LGBT Groups Cheer Senate Passage of Employment Non-Discrimination Act
With nearly two-thirds of the Senate voting in favor, the chamber approved a ban on workplace bias based on gender identity or sexual orientation. The bill, which LGBT groups strongly support but religious conservative groups oppose, faces an uphill battle in the House.
It took two full decades, but a key piece of gay-rights legislation passed one chamber of Congress on Thursday.
The Employment Non-Discrimination Act, which was first introduced in Congress in 1994 and has been re-introduced and revised numerous times since, passed the Senate on Thursday in a 64-32 vote—a development that many groups are calling historic. The victory, however, could end there, as House Speaker John Boehner (R-OH) opposes the bill and has stated he does not plan to bring it up for a vote in the chamber.
Among the reactions from the association world and elsewhere:
Gay-rights groups: Numerous LGBT advocacy groups, including the Human Rights Campaign and GLAAD, praised the Senate vote and strongly encouraged the House to act on the bill. In a statement, HRC noted that the bill had support in both parties (10 GOP senators voted for the measure). “Today, a strong bipartisan majority of the United States Senate made history by standing up for a fundamental American truth,” stated HRC President Chad Griffin. “Each and every American worker should be judged based on the work they do, and never based on who they are. This broad Senate coalition has sent a vital message that civil rights legislation should never be tied up by partisan political games.” GLAAD, meanwhile, disputed claims that the bill would lead to a rise in frivolous litigation. “Losing one’s job is never frivolous, and to be fired because of one’s sexual orientation or gender identity is particularly egregious,” noted GLAAD spokesperson Wilson Cruz. The National Gay and Lesbian Task Force Action Fund called the move a “huge historic victory.”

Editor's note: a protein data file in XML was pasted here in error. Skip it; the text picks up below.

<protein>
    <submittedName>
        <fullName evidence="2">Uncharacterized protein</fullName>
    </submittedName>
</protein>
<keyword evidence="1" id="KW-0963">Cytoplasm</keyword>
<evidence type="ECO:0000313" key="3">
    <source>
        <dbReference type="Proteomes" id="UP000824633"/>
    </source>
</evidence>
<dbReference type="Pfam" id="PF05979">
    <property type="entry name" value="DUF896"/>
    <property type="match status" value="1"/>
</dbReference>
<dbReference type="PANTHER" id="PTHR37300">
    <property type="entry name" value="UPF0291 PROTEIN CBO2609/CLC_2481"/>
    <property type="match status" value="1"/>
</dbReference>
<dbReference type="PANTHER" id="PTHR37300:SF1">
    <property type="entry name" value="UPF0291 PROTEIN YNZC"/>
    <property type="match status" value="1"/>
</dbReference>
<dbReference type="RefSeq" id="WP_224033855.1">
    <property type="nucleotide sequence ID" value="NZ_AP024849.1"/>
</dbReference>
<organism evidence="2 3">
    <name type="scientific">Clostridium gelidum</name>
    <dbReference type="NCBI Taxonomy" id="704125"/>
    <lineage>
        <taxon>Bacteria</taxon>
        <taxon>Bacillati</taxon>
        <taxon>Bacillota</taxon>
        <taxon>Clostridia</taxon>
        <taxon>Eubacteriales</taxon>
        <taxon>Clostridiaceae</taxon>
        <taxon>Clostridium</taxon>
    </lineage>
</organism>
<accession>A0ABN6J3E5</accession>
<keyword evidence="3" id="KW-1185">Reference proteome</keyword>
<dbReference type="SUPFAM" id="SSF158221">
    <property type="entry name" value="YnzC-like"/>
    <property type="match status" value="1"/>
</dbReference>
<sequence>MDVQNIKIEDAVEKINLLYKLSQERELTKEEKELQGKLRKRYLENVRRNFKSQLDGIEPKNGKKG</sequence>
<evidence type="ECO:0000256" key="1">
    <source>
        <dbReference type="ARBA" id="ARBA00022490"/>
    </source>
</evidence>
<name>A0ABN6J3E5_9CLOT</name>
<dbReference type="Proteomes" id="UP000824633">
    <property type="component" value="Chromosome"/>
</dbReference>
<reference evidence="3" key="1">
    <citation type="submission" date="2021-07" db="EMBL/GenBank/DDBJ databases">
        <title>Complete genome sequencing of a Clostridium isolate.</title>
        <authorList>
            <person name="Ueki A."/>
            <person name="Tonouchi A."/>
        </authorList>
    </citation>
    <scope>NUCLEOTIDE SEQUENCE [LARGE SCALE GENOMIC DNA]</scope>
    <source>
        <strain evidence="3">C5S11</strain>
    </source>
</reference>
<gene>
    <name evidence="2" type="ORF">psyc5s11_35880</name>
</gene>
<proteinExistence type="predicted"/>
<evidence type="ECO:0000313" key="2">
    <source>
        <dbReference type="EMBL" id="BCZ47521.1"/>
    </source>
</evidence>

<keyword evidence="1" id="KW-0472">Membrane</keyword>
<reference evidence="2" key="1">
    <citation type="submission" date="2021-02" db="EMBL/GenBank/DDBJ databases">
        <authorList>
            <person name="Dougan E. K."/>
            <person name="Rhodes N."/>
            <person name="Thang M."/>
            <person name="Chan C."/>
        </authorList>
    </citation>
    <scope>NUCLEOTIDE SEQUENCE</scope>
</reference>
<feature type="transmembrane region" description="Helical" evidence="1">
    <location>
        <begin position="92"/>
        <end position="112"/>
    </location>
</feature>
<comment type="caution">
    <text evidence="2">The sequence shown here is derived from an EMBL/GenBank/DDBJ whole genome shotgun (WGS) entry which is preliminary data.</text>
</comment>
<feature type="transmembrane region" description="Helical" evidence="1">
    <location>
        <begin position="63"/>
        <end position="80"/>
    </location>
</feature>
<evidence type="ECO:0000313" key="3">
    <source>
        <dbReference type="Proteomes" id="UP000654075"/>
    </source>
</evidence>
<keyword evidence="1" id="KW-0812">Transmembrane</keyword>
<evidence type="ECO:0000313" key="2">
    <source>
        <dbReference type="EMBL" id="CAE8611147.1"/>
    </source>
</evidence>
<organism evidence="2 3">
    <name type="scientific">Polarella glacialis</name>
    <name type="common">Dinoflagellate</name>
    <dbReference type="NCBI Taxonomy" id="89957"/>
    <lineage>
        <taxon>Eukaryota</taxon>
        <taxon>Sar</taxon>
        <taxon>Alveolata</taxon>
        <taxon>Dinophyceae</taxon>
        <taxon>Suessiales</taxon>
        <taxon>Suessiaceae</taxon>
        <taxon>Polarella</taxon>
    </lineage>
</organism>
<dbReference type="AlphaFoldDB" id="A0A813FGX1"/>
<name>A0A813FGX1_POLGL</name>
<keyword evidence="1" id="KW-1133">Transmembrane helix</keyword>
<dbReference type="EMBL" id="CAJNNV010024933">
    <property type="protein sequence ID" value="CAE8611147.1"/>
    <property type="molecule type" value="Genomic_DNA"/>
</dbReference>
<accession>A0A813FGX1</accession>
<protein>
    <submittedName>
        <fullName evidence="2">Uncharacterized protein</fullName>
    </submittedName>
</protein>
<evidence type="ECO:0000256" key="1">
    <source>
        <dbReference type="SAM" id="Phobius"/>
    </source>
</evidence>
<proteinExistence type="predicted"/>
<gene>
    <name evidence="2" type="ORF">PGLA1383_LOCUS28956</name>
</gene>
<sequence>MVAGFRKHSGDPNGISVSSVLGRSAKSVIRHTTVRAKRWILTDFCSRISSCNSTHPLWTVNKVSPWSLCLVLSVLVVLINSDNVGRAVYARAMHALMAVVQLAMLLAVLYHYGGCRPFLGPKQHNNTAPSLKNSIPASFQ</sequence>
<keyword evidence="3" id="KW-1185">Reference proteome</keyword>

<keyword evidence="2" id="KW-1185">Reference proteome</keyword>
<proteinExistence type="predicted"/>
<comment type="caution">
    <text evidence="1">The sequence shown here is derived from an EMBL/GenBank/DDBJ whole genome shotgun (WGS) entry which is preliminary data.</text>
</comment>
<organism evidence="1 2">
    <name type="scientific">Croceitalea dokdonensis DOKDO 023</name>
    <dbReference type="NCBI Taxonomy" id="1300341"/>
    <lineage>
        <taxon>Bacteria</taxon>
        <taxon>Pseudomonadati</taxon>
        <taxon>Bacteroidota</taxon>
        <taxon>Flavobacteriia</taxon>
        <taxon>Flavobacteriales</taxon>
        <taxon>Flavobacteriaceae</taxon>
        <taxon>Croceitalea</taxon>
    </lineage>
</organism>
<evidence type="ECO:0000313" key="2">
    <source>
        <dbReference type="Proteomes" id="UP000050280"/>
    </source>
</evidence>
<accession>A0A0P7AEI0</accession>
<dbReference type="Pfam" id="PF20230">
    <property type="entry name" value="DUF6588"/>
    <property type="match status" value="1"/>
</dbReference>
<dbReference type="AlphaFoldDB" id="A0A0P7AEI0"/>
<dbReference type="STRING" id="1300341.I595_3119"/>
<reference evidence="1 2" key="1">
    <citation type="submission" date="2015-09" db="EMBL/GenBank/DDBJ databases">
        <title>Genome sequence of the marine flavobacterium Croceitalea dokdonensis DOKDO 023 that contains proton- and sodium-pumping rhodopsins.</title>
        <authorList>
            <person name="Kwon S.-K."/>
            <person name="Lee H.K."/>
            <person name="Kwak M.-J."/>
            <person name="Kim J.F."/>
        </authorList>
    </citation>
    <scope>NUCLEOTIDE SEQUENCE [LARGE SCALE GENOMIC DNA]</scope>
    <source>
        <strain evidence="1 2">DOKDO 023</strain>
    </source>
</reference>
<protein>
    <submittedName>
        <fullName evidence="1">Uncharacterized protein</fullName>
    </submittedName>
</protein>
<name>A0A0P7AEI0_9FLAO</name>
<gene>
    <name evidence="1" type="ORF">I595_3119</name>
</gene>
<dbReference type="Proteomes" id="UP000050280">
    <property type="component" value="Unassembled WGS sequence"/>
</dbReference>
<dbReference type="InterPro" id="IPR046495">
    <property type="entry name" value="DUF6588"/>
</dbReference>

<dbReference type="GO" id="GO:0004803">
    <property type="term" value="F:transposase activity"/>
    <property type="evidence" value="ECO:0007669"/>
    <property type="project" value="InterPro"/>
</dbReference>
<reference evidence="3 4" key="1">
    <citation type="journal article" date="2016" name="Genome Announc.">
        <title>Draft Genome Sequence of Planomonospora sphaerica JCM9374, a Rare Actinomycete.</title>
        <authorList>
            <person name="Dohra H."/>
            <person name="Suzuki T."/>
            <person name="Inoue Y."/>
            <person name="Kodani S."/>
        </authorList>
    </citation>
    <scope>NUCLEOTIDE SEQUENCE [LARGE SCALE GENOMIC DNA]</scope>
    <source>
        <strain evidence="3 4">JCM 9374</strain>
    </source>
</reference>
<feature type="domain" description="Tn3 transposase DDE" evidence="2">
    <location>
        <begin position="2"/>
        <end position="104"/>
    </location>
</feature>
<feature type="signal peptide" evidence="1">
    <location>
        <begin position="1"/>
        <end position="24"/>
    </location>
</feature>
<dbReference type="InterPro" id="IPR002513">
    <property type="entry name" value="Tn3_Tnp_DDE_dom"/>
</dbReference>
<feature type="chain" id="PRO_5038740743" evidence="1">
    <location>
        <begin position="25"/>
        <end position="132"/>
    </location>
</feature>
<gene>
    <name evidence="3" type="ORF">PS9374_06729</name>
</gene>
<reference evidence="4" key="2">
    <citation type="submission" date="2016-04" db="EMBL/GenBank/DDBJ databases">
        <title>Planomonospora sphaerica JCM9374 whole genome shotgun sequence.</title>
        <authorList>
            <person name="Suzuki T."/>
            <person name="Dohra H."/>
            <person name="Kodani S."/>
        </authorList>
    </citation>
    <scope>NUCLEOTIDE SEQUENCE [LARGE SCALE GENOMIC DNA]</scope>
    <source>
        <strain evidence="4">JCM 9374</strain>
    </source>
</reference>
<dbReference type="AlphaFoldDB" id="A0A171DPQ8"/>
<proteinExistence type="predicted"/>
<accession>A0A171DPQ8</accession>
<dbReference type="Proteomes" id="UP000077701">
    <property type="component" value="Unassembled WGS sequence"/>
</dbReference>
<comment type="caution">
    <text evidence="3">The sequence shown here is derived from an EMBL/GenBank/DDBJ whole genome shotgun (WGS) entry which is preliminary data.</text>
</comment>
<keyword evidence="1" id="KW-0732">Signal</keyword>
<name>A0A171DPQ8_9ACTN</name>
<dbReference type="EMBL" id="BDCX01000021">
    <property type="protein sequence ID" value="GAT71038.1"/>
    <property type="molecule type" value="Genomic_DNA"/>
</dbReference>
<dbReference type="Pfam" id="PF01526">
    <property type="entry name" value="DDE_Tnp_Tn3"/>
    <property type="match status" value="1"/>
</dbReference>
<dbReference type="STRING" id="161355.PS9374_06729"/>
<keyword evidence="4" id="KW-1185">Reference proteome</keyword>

Conservative organizations: The American Family Association, which has taken strong stances in the past against similar bills, raised concerns expressed by a number of religious-based organizations that ENDA would “force religious business owners and workplaces such as Christian bookstores, religious publishing houses, preschools, and religious television and radio stations to accept as normal any employee” who is a transgender person. Though the bill includes exemptions for religious organizations, many religious groups have called the exemptions too limited.
Other stances: The American Psychological Association, which supported ENDA, compiled a summary of existing research on sexual orientation offering “the scientists’ perspective” on the issues. “In sum,” the group wrote, “allowing an atmosphere of intolerance based on sexual orientation in the workplace is not only detrimental for lesbians, gay men, and bisexuals but for heterosexuals and employee relations.” Meanwhile, several large business groups, including the U.S. Chamber of Commerce and the National Federation of Independent Business, have not taken a stance on the legislation, which some LGBT activists consider a victory in itself.
The bill, if it passes the House, would codify an issue that many parts of the business world have addressed on their own. Most Fortune 500 businesses have adopted policies that ban discrimination based on sexual orientation, and many offer benefits to same-sex partners, including the largest private employer in the country, Walmart.